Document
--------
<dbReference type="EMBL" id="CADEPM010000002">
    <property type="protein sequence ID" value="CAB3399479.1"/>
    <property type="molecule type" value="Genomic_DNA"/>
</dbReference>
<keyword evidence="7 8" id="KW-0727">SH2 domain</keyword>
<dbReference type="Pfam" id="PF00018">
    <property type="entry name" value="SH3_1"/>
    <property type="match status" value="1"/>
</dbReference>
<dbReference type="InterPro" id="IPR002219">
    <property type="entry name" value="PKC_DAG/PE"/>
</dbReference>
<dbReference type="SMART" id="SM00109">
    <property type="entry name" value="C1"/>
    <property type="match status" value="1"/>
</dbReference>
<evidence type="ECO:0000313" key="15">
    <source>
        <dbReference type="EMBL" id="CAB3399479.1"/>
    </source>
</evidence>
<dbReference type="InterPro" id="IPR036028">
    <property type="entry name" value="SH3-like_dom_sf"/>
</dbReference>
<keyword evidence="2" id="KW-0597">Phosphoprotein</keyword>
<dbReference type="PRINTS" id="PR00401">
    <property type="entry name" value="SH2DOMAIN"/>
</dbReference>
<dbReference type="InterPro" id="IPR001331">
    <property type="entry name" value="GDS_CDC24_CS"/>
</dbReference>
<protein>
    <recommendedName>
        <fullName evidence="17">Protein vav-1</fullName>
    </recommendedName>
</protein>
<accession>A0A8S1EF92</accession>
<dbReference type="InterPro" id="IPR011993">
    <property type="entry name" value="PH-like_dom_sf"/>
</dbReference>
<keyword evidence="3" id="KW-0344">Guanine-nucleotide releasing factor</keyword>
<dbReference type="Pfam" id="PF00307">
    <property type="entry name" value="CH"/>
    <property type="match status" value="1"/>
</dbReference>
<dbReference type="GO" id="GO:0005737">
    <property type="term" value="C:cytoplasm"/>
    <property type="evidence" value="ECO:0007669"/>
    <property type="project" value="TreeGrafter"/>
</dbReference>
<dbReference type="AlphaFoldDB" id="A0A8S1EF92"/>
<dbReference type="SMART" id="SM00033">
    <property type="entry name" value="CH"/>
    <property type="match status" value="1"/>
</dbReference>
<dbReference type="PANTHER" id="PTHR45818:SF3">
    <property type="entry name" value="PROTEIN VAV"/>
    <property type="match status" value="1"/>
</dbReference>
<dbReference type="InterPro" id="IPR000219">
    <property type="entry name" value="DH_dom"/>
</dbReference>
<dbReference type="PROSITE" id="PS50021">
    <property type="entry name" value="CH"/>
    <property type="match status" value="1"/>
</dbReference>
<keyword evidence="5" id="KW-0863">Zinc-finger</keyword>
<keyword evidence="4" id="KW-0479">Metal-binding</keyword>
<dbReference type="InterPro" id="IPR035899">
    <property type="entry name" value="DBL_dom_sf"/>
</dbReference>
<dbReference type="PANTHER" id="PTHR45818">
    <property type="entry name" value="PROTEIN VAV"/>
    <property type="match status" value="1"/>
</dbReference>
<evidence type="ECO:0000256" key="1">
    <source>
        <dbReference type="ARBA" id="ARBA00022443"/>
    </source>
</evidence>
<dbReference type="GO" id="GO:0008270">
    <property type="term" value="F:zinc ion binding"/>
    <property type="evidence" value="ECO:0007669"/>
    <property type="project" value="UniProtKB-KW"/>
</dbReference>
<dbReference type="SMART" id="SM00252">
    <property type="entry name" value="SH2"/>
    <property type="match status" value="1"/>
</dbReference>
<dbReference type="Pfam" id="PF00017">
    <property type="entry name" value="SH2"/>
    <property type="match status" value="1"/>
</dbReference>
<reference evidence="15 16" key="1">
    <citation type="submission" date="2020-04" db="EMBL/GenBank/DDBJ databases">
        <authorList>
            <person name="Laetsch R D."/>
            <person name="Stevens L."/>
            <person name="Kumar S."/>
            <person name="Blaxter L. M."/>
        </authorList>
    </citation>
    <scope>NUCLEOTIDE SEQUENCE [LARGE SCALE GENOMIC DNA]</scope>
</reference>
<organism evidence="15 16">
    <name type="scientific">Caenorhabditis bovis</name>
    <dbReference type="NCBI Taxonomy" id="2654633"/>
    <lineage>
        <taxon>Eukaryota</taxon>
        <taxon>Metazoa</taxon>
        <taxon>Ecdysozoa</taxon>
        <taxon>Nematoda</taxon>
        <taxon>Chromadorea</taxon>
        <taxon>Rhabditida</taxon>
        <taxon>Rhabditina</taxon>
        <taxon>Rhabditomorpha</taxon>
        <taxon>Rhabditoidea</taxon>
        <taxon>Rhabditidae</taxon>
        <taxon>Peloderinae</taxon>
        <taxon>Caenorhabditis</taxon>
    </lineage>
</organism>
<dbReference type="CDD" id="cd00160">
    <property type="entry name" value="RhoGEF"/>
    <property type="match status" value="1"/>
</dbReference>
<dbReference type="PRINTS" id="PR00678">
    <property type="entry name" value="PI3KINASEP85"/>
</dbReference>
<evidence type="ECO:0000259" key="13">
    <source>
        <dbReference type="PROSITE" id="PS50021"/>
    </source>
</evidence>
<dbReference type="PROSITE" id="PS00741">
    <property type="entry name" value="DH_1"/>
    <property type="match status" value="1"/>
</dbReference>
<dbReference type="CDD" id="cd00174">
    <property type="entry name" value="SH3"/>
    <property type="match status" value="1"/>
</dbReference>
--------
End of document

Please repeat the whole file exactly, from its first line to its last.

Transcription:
<dbReference type="EMBL" id="CADEPM010000002">
    <property type="protein sequence ID" value="CAB3399479.1"/>
    <property type="molecule type" value="Genomic_DNA"/>
</dbReference>
<keyword evidence="7 8" id="KW-0727">SH2 domain</keyword>
<dbReference type="Pfam" id="PF00018">
    <property type="entry name" value="SH3_1"/>
    <property type="match status" value="1"/>
</dbReference>
<dbReference type="InterPro" id="IPR002219">
    <property type="entry name" value="PKC_DAG/PE"/>
</dbReference>
<dbReference type="SMART" id="SM00109">
    <property type="entry name" value="C1"/>
    <property type="match status" value="1"/>
</dbReference>
<evidence type="ECO:0000313" key="15">
    <source>
        <dbReference type="EMBL" id="CAB3399479.1"/>
    </source>
</evidence>
<dbReference type="InterPro" id="IPR036028">
    <property type="entry name" value="SH3-like_dom_sf"/>
</dbReference>
<keyword evidence="2" id="KW-0597">Phosphoprotein</keyword>
<dbReference type="PRINTS" id="PR00401">
    <property type="entry name" value="SH2DOMAIN"/>
</dbReference>
<dbReference type="InterPro" id="IPR001331">
    <property type="entry name" value="GDS_CDC24_CS"/>
</dbReference>
<protein>
    <recommendedName>
        <fullName evidence="17">Protein vav-1</fullName>
    </recommendedName>
</protein>
<accession>A0A8S1EF92</accession>
<dbReference type="InterPro" id="IPR011993">
    <property type="entry name" value="PH-like_dom_sf"/>
</dbReference>
<keyword evidence="3" id="KW-0344">Guanine-nucleotide releasing factor</keyword>
<dbReference type="Pfam" id="PF00307">
    <property type="entry name" value="CH"/>
    <property type="match status" value="1"/>
</dbReference>
<dbReference type="GO" id="GO:0005737">
    <property type="term" value="C:cytoplasm"/>
    <property type="evidence" value="ECO:0007669"/>
    <property type="project" value="TreeGrafter"/>
</dbReference>
<dbReference type="AlphaFoldDB" id="A0A8S1EF92"/>
<dbReference type="SMART" id="SM00033">
    <property type="entry name" value="CH"/>
    <property type="match status" value="1"/>
</dbReference>
<dbReference type="PANTHER" id="PTHR45818:SF3">
    <property type="entry name" value="PROTEIN VAV"/>
    <property type="match status" value="1"/>
</dbReference>
<dbReference type="InterPro" id="IPR000219">
    <property type="entry name" value="DH_dom"/>
</dbReference>
<dbReference type="PROSITE" id="PS50021">
    <property type="entry name" value="CH"/>
    <property type="match status" value="1"/>
</dbReference>
<keyword evidence="5" id="KW-0863">Zinc-finger</keyword>
<keyword evidence="4" id="KW-0479">Metal-binding</keyword>
<dbReference type="InterPro" id="IPR035899">
    <property type="entry name" value="DBL_dom_sf"/>
</dbReference>
<dbReference type="PANTHER" id="PTHR45818">
    <property type="entry name" value="PROTEIN VAV"/>
    <property type="match status" value="1"/>
</dbReference>
<evidence type="ECO:0000256" key="1">
    <source>
        <dbReference type="ARBA" id="ARBA00022443"/>
    </source>
</evidence>
<dbReference type="GO" id="GO:0008270">
    <property type="term" value="F:zinc ion binding"/>
    <property type="evidence" value="ECO:0007669"/>
    <property type="project" value="UniProtKB-KW"/>
</dbReference>
<dbReference type="SMART" id="SM00252">
    <property type="entry name" value="SH2"/>
    <property type="match status" value="1"/>
</dbReference>
<dbReference type="Pfam" id="PF00017">
    <property type="entry name" value="SH2"/>
    <property type="match status" value="1"/>
</dbReference>
<reference evidence="15 16" key="1">
    <citation type="submission" date="2020-04" db="EMBL/GenBank/DDBJ databases">
        <authorList>
            <person name="Laetsch R D."/>
            <person name="Stevens L."/>
            <person name="Kumar S."/>
            <person name="Blaxter L. M."/>
        </authorList>
    </citation>
    <scope>NUCLEOTIDE SEQUENCE [LARGE SCALE GENOMIC DNA]</scope>
</reference>
<organism evidence="15 16">
    <name type="scientific">Caenorhabditis bovis</name>
    <dbReference type="NCBI Taxonomy" id="2654633"/>
    <lineage>
        <taxon>Eukaryota</taxon>
        <taxon>Metazoa</taxon>
        <taxon>Ecdysozoa</taxon>
        <taxon>Nematoda</taxon>
        <taxon>Chromadorea</taxon>
        <taxon>Rhabditida</taxon>
        <taxon>Rhabditina</taxon>
        <taxon>Rhabditomorpha</taxon>
        <taxon>Rhabditoidea</taxon>
        <taxon>Rhabditidae</taxon>
        <taxon>Peloderinae</taxon>
        <taxon>Caenorhabditis</taxon>
    </lineage>
</organism>
<dbReference type="CDD" id="cd00160">
    <property type="entry name" value="RhoGEF"/>
    <property type="match status" value="1"/>
</dbReference>
<dbReference type="PRINTS" id="PR00678">
    <property type="entry name" value="PI3KINASEP85"/>
</dbReference>
<evidence type="ECO:0000259" key="13">
    <source>
        <dbReference type="PROSITE" id="PS50021"/>
    </source>
</evidence>
<dbReference type="PROSITE" id="PS00741">
    <property type="entry name" value="DH_1"/>
    <property type="match status" value="1"/>
</dbReference>
<dbReference type="CDD" id="cd00174">
    <property type="entry name" value="SH3"/>
    <property type="match status" value="1"/>
</dbReference>